By TIM FAULKNER/ecoRI News staff
WARWICK, R.I. — Trucks have roofs and roofs are great for generating solar power. That’s the business model for eNow Inc., a local maker of solar-energy systems for trucks. These solar generators don’t run the engine, however. They store and distribute power for lighting, heating, air conditioning and refrigeration, and lift gates.
This clean-energy technology saves money by taking care of the energy-consuming actions that drain batteries and sap fuel efficiency.
“That’s really what we’re solving,” eNow CEO and president Jeffrey Flath said. “We’re giving trucks the power they need when they are sitting still.”
Thin, rugged, rooftop panels deliver power through a “trickle-charging” system that keeps batteries fully charged when the vehicle isn't running. A computer system controls and monitors electricity flow for various needs, while also harnessing energy from the power grid, the alternator, the braking system and the exhaust recovery system.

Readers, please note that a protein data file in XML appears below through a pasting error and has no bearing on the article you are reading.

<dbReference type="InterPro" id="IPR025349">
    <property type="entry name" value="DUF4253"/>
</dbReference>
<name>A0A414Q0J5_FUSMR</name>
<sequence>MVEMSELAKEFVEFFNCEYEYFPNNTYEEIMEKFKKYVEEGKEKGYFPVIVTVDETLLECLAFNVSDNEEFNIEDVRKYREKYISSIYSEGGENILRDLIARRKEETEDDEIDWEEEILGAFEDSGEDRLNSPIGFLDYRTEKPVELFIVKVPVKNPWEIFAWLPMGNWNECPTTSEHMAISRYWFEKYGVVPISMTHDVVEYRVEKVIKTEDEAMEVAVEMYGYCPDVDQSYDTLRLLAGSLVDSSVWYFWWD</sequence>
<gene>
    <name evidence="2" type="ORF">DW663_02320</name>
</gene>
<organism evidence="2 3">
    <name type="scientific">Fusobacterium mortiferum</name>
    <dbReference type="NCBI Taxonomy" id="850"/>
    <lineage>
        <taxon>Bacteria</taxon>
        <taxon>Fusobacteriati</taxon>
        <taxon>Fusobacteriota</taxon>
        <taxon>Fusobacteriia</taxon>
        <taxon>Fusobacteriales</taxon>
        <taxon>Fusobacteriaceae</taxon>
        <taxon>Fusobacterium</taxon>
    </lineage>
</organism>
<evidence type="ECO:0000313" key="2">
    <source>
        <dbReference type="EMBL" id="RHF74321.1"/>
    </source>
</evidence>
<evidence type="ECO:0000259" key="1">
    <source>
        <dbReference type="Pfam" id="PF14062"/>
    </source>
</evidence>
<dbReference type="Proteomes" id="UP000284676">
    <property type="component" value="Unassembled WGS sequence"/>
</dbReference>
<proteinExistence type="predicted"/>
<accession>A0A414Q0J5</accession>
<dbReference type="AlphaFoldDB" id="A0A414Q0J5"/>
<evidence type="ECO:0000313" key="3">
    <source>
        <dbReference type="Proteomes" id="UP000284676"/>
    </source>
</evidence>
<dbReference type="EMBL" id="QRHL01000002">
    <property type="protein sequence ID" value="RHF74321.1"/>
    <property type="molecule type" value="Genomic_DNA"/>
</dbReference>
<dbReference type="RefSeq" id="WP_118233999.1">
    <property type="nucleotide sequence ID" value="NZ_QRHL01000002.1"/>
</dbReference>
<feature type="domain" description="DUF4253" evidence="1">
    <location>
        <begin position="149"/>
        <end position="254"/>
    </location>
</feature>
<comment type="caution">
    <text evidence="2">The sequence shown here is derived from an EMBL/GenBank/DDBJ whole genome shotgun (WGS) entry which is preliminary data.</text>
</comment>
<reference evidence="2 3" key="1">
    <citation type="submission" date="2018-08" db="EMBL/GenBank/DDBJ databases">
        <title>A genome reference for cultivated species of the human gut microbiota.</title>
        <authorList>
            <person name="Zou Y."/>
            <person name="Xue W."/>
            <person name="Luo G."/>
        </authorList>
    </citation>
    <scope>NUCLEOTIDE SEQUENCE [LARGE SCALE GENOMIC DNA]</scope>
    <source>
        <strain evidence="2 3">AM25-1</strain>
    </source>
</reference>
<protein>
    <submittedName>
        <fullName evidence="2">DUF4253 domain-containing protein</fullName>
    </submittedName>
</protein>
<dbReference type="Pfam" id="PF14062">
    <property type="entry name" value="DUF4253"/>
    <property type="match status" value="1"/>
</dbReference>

The solar auxiliary power units are suitable for all trucks, from pickups to school buses to medical vehicles. Clients such as Arpin Van Lines, a West Warwick-based moving company, have saved between $8,000 and $10,000 per truck annually, according to Flath. Gas savings vary based on the truck and the workload, but a fleet of Maine utility trucks increased gas mileage 47 percent with the solar chargers, Flath said.
The eNow system costs between $1,000 and $25,000, and with the help of tax breaks, the payback is 1.5 to three years, depending on the price of fuel.
“It wasn’t until PV prices came down and gas prices went up the it made sense,” said Flath, who started the company in 2011.
There’s an environmental benefit, too: For every gallon of diesel fuel saved, 22 pounds of carbon dioxide emissions are conserved. With the massive carbon footprint from the transportation sector, there is huge potential for reducing greenhouse gases. And vehicle emissions, especially diesel emissions, emit more than 40 pollutants that are linked to public health problems, especially for at-risk groups such as children and the elderly.
Running truck engines also costs money, and idling is illegal beyond five minutes in many Rhode Island cities and towns. “We’re basically replacing the need to have to idle,” Flath said.